Some of the Best by Thomas Calabrese

Amazon  tells us that Thomas Calabrese’s Some of the Best (Amazon Digital Services, 220 pp., $2.99, Kindle) is an “action adventure story set against the backdrop of the Vietnam War.” That is true as far as it goes— which isn’t quite far enough. The garish cover, showing a set of otherworldly staring eyes under the edge of a helmet, visually communicates elements of fantasy and science fiction.

Calabrese, a VVA member, dedicates the book to the men of Lima Company, Third Battalion, 26th Marines. He goes on to say that the book was “inspired by true events.”  It’s safe to assume that Calabrese was a member of that unit. His use of detail, rank, and other Marine Corps details is the result of more than just arduous research. The book seems to be written by someone who has been there and back.

The cast of Marine Corps characters includes Ward, Berkeley, Thornton, Mac, and the narrator, Gaetano.  A machine gunner, Gaetano is a man who envisioned himself as a Fighting Leatherneck based partly on the images of John Wayne he saw in the movie Sands of Iwo Jima, John Garfield in Pride of the Marines, and Van Heflin in Battle Cry. Gaetano idolizes another Marine he meets in Vietnam, a man he identifies as “a strange one.”  The strange one becomes the “quiet Marine.”

The narrator says of the quiet Marine: He “seems to know exactly where he is going, unlike the rest of us.”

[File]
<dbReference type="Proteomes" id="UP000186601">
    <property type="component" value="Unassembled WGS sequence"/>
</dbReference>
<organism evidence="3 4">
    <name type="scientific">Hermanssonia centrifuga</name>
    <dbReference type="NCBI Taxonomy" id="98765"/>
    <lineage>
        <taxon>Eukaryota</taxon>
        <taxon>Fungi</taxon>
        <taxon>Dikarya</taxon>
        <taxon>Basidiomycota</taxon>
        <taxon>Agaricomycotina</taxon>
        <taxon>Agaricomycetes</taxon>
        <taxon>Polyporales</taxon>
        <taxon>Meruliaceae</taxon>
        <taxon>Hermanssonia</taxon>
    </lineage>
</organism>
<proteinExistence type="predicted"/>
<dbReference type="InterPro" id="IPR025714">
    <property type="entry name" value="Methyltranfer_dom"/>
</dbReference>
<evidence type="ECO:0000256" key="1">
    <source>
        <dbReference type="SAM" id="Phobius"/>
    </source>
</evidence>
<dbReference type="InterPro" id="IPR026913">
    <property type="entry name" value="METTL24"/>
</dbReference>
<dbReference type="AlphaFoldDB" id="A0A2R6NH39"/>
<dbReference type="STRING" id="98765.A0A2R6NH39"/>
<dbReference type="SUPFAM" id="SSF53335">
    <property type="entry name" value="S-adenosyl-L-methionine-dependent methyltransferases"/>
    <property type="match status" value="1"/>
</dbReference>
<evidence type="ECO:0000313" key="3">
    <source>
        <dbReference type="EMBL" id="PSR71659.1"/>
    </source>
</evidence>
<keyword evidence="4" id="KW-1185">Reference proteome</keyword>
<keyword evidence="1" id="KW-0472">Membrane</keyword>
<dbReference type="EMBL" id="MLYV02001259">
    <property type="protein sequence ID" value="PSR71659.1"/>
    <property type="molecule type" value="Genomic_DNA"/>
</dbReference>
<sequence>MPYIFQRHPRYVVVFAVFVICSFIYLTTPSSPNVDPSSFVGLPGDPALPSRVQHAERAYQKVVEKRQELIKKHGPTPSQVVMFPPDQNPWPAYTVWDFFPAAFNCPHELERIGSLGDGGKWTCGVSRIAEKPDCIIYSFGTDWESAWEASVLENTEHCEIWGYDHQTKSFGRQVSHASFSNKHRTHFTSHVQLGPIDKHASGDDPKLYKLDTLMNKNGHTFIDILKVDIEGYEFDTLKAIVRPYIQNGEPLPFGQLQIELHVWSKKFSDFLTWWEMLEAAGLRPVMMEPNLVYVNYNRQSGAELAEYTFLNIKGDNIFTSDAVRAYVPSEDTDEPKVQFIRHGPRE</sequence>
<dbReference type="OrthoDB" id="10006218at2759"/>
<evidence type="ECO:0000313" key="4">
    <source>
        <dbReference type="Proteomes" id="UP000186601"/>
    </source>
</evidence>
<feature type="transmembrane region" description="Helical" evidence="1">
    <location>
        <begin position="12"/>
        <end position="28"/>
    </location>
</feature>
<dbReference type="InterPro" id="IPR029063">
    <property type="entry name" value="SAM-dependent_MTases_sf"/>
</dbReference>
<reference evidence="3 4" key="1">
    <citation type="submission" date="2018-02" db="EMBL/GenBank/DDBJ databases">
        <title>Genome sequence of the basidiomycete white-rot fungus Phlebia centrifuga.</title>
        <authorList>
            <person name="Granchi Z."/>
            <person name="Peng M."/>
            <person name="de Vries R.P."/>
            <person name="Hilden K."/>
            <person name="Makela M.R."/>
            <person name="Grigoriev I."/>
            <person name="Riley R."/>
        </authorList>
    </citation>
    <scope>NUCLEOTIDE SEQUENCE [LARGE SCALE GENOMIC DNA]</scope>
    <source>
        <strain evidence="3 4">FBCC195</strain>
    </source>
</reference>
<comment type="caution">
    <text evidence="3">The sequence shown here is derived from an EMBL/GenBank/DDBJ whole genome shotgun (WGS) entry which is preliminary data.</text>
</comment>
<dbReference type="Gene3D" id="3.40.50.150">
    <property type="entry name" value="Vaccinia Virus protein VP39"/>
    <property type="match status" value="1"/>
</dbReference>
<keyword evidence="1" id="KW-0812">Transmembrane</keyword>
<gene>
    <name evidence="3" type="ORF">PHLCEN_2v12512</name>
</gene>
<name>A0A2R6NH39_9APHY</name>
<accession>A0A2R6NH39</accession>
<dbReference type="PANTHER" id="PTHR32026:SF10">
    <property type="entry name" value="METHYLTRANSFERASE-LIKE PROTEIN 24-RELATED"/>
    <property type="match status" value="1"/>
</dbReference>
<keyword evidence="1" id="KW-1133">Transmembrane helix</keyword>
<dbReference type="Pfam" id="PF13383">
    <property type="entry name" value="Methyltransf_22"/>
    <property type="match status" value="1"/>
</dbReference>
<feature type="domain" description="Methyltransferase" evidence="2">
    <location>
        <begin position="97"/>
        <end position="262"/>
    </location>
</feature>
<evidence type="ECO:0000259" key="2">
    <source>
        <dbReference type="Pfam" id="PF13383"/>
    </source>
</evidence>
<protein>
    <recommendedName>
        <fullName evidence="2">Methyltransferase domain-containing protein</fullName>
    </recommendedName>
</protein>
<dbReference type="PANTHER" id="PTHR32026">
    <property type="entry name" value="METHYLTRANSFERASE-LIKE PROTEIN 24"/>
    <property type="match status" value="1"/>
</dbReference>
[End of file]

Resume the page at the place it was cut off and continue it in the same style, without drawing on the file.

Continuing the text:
In this book the reader must pay close attention or he’ll miss something important to know, something about the essence of the Eternal Soldier. I don’t want to spoil anything, so that’s all I’ll say about that. That quiet Marine, by the way, becomes a sergeant who leads his men, including Gaetano, through an amazing series of combat situations.

There is enough killing here to fill up a dozen other books of this sort. There also are plenty of grisly scenes of Marines violating the Geneva Convention by—among other things—whacking the heads off dead enemy soldiers.

We get some of the usual Vietnam War stuff in this novel, including mentions of ham and lima beans, immersion foot, and R&R’s. But a lot here is new and different. Calabrese uses the techniques of magical realism, fantasy, and dreamscape to take us into new realms, including poppy fields where Taliban forces are lurking.

Some of the Best reminds me of a couple of Joe Haldeman science fiction classics, including War Year, right down to the cover. That is high praise.

—David Willson

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